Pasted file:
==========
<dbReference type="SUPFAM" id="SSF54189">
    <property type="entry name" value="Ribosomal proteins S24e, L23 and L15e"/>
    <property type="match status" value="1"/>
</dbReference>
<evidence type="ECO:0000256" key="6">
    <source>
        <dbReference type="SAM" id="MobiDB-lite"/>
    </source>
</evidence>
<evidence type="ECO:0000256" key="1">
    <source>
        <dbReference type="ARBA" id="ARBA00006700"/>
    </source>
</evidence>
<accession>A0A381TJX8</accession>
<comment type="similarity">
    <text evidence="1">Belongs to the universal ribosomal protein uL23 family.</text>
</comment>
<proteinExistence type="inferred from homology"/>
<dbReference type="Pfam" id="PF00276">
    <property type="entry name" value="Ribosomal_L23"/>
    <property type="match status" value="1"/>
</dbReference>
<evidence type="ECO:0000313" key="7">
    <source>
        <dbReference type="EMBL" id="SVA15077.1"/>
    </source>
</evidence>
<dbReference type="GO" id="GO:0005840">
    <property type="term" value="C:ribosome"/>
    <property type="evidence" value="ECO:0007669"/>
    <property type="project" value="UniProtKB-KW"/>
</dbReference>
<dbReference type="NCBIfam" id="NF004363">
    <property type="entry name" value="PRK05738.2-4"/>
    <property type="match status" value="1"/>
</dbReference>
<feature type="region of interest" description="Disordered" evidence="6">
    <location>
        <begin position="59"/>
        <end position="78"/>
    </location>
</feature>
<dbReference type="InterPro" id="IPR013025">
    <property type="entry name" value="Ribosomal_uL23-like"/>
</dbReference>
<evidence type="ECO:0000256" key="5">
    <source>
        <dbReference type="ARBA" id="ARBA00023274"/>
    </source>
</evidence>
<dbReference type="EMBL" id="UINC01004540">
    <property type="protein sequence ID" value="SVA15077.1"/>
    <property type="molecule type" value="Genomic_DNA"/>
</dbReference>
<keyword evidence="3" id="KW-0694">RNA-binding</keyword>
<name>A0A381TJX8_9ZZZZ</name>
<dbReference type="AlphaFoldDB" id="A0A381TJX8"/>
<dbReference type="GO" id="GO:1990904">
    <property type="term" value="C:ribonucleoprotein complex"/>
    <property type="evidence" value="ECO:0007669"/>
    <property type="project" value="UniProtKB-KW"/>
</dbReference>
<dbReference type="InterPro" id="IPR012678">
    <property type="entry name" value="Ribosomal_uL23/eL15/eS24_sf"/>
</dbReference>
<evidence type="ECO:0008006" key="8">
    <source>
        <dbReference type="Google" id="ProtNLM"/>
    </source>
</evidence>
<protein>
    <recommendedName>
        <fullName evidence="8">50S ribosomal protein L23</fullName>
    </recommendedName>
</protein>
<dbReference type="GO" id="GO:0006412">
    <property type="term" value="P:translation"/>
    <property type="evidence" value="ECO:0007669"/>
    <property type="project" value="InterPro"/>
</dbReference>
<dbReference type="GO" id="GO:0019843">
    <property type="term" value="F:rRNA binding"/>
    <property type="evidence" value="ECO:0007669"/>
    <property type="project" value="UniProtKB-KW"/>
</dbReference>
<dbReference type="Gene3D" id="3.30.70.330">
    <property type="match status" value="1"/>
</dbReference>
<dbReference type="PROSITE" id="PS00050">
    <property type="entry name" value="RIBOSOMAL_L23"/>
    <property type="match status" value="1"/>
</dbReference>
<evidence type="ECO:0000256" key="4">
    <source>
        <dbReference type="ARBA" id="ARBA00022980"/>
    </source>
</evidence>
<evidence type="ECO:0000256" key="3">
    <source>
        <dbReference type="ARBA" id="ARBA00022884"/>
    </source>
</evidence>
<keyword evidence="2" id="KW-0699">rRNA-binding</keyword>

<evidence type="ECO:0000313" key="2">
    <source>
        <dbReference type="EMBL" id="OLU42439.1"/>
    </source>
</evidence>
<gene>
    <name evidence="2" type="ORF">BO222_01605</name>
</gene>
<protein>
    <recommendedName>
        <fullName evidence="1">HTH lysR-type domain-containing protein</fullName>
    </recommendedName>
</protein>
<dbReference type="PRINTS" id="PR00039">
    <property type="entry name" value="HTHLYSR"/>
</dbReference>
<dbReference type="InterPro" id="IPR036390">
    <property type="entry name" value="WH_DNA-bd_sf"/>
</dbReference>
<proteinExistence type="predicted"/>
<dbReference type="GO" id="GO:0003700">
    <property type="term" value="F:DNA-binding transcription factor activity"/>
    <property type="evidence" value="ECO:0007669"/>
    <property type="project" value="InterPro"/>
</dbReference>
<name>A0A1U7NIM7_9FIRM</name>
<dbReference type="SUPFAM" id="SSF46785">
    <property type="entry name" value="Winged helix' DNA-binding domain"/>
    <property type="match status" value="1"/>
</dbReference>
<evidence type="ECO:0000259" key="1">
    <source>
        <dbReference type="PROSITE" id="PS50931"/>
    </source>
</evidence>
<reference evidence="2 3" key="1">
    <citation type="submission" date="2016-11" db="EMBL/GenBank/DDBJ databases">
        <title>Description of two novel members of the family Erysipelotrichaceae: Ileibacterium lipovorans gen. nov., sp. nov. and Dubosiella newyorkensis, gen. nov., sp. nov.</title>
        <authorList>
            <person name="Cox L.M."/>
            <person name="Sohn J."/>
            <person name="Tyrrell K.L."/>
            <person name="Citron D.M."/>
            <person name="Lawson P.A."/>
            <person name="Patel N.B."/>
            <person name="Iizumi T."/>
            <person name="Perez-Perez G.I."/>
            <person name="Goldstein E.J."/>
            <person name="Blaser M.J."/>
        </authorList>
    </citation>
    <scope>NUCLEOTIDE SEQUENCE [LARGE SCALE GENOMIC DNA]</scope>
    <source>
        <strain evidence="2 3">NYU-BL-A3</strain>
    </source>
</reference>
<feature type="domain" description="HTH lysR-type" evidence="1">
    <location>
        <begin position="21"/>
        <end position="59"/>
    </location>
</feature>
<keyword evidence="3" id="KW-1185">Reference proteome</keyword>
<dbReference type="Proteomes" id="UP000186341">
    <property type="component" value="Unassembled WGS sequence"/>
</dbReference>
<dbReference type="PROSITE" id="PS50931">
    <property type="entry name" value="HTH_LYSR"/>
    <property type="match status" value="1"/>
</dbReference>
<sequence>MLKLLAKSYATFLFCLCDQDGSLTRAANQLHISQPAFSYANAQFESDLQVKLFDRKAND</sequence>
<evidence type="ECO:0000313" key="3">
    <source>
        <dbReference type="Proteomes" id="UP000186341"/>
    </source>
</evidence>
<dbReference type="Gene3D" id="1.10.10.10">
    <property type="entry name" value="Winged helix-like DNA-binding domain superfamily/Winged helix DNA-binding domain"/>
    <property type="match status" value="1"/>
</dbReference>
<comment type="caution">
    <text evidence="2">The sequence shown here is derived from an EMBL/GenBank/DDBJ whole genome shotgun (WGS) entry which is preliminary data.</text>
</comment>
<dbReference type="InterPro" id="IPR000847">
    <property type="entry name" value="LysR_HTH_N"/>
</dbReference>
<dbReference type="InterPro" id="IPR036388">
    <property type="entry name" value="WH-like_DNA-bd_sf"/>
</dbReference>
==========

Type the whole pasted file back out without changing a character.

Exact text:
<dbReference type="SUPFAM" id="SSF54189">
    <property type="entry name" value="Ribosomal proteins S24e, L23 and L15e"/>
    <property type="match status" value="1"/>
</dbReference>
<evidence type="ECO:0000256" key="6">
    <source>
        <dbReference type="SAM" id="MobiDB-lite"/>
    </source>
</evidence>
<evidence type="ECO:0000256" key="1">
    <source>
        <dbReference type="ARBA" id="ARBA00006700"/>
    </source>
</evidence>
<accession>A0A381TJX8</accession>
<comment type="similarity">
    <text evidence="1">Belongs to the universal ribosomal protein uL23 family.</text>
</comment>
<proteinExistence type="inferred from homology"/>
<dbReference type="Pfam" id="PF00276">
    <property type="entry name" value="Ribosomal_L23"/>
    <property type="match status" value="1"/>
</dbReference>
<evidence type="ECO:0000313" key="7">
    <source>
        <dbReference type="EMBL" id="SVA15077.1"/>
    </source>
</evidence>
<dbReference type="GO" id="GO:0005840">
    <property type="term" value="C:ribosome"/>
    <property type="evidence" value="ECO:0007669"/>
    <property type="project" value="UniProtKB-KW"/>
</dbReference>
<dbReference type="NCBIfam" id="NF004363">
    <property type="entry name" value="PRK05738.2-4"/>
    <property type="match status" value="1"/>
</dbReference>
<feature type="region of interest" description="Disordered" evidence="6">
    <location>
        <begin position="59"/>
        <end position="78"/>
    </location>
</feature>
<dbReference type="InterPro" id="IPR013025">
    <property type="entry name" value="Ribosomal_uL23-like"/>
</dbReference>
<evidence type="ECO:0000256" key="5">
    <source>
        <dbReference type="ARBA" id="ARBA00023274"/>
    </source>
</evidence>
<dbReference type="EMBL" id="UINC01004540">
    <property type="protein sequence ID" value="SVA15077.1"/>
    <property type="molecule type" value="Genomic_DNA"/>
</dbReference>
<keyword evidence="3" id="KW-0694">RNA-binding</keyword>
<name>A0A381TJX8_9ZZZZ</name>
<dbReference type="AlphaFoldDB" id="A0A381TJX8"/>
<dbReference type="GO" id="GO:1990904">
    <property type="term" value="C:ribonucleoprotein complex"/>
    <property type="evidence" value="ECO:0007669"/>
    <property type="project" value="UniProtKB-KW"/>
</dbReference>
<dbReference type="InterPro" id="IPR012678">
    <property type="entry name" value="Ribosomal_uL23/eL15/eS24_sf"/>
</dbReference>
<evidence type="ECO:0008006" key="8">
    <source>
        <dbReference type="Google" id="ProtNLM"/>
    </source>
</evidence>
<protein>
    <recommendedName>
        <fullName evidence="8">50S ribosomal protein L23</fullName>
    </recommendedName>
</protein>
<dbReference type="GO" id="GO:0006412">
    <property type="term" value="P:translation"/>
    <property type="evidence" value="ECO:0007669"/>
    <property type="project" value="InterPro"/>
</dbReference>
<dbReference type="GO" id="GO:0019843">
    <property type="term" value="F:rRNA binding"/>
    <property type="evidence" value="ECO:0007669"/>
    <property type="project" value="UniProtKB-KW"/>
</dbReference>
<dbReference type="Gene3D" id="3.30.70.330">
    <property type="match status" value="1"/>
</dbReference>
<dbReference type="PROSITE" id="PS00050">
    <property type="entry name" value="RIBOSOMAL_L23"/>
    <property type="match status" value="1"/>
</dbReference>
<evidence type="ECO:0000256" key="4">
    <source>
        <dbReference type="ARBA" id="ARBA00022980"/>
    </source>
</evidence>
<evidence type="ECO:0000256" key="3">
    <source>
        <dbReference type="ARBA" id="ARBA00022884"/>
    </source>
</evidence>
<keyword evidence="2" id="KW-0699">rRNA-binding</keyword>

<evidence type="ECO:0000313" key="2">
    <source>
        <dbReference type="EMBL" id="OLU42439.1"/>
    </source>
</evidence>
<gene>
    <name evidence="2" type="ORF">BO222_01605</name>
</gene>
<protein>
    <recommendedName>
        <fullName evidence="1">HTH lysR-type domain-containing protein</fullName>
    </recommendedName>
</protein>
<dbReference type="PRINTS" id="PR00039">
    <property type="entry name" value="HTHLYSR"/>
</dbReference>
<dbReference type="InterPro" id="IPR036390">
    <property type="entry name" value="WH_DNA-bd_sf"/>
</dbReference>
<proteinExistence type="predicted"/>
<dbReference type="GO" id="GO:0003700">
    <property type="term" value="F:DNA-binding transcription factor activity"/>
    <property type="evidence" value="ECO:0007669"/>
    <property type="project" value="InterPro"/>
</dbReference>
<name>A0A1U7NIM7_9FIRM</name>
<dbReference type="SUPFAM" id="SSF46785">
    <property type="entry name" value="Winged helix' DNA-binding domain"/>
    <property type="match status" value="1"/>
</dbReference>
<evidence type="ECO:0000259" key="1">
    <source>
        <dbReference type="PROSITE" id="PS50931"/>
    </source>
</evidence>
<reference evidence="2 3" key="1">
    <citation type="submission" date="2016-11" db="EMBL/GenBank/DDBJ databases">
        <title>Description of two novel members of the family Erysipelotrichaceae: Ileibacterium lipovorans gen. nov., sp. nov. and Dubosiella newyorkensis, gen. nov., sp. nov.</title>
        <authorList>
            <person name="Cox L.M."/>
            <person name="Sohn J."/>
            <person name="Tyrrell K.L."/>
            <person name="Citron D.M."/>
            <person name="Lawson P.A."/>
            <person name="Patel N.B."/>
            <person name="Iizumi T."/>
            <person name="Perez-Perez G.I."/>
            <person name="Goldstein E.J."/>
            <person name="Blaser M.J."/>
        </authorList>
    </citation>
    <scope>NUCLEOTIDE SEQUENCE [LARGE SCALE GENOMIC DNA]</scope>
    <source>
        <strain evidence="2 3">NYU-BL-A3</strain>
    </source>
</reference>
<feature type="domain" description="HTH lysR-type" evidence="1">
    <location>
        <begin position="21"/>
        <end position="59"/>
    </location>
</feature>
<keyword evidence="3" id="KW-1185">Reference proteome</keyword>
<dbReference type="Proteomes" id="UP000186341">
    <property type="component" value="Unassembled WGS sequence"/>
</dbReference>
<dbReference type="PROSITE" id="PS50931">
    <property type="entry name" value="HTH_LYSR"/>
    <property type="match status" value="1"/>
</dbReference>
<sequence>MLKLLAKSYATFLFCLCDQDGSLTRAANQLHISQPAFSYANAQFESDLQVKLFDRKAND</sequence>
<evidence type="ECO:0000313" key="3">
    <source>
        <dbReference type="Proteomes" id="UP000186341"/>
    </source>
</evidence>
<dbReference type="Gene3D" id="1.10.10.10">
    <property type="entry name" value="Winged helix-like DNA-binding domain superfamily/Winged helix DNA-binding domain"/>
    <property type="match status" value="1"/>
</dbReference>
<comment type="caution">
    <text evidence="2">The sequence shown here is derived from an EMBL/GenBank/DDBJ whole genome shotgun (WGS) entry which is preliminary data.</text>
</comment>
<dbReference type="InterPro" id="IPR000847">
    <property type="entry name" value="LysR_HTH_N"/>
</dbReference>
<dbReference type="InterPro" id="IPR036388">
    <property type="entry name" value="WH-like_DNA-bd_sf"/>
</dbReference>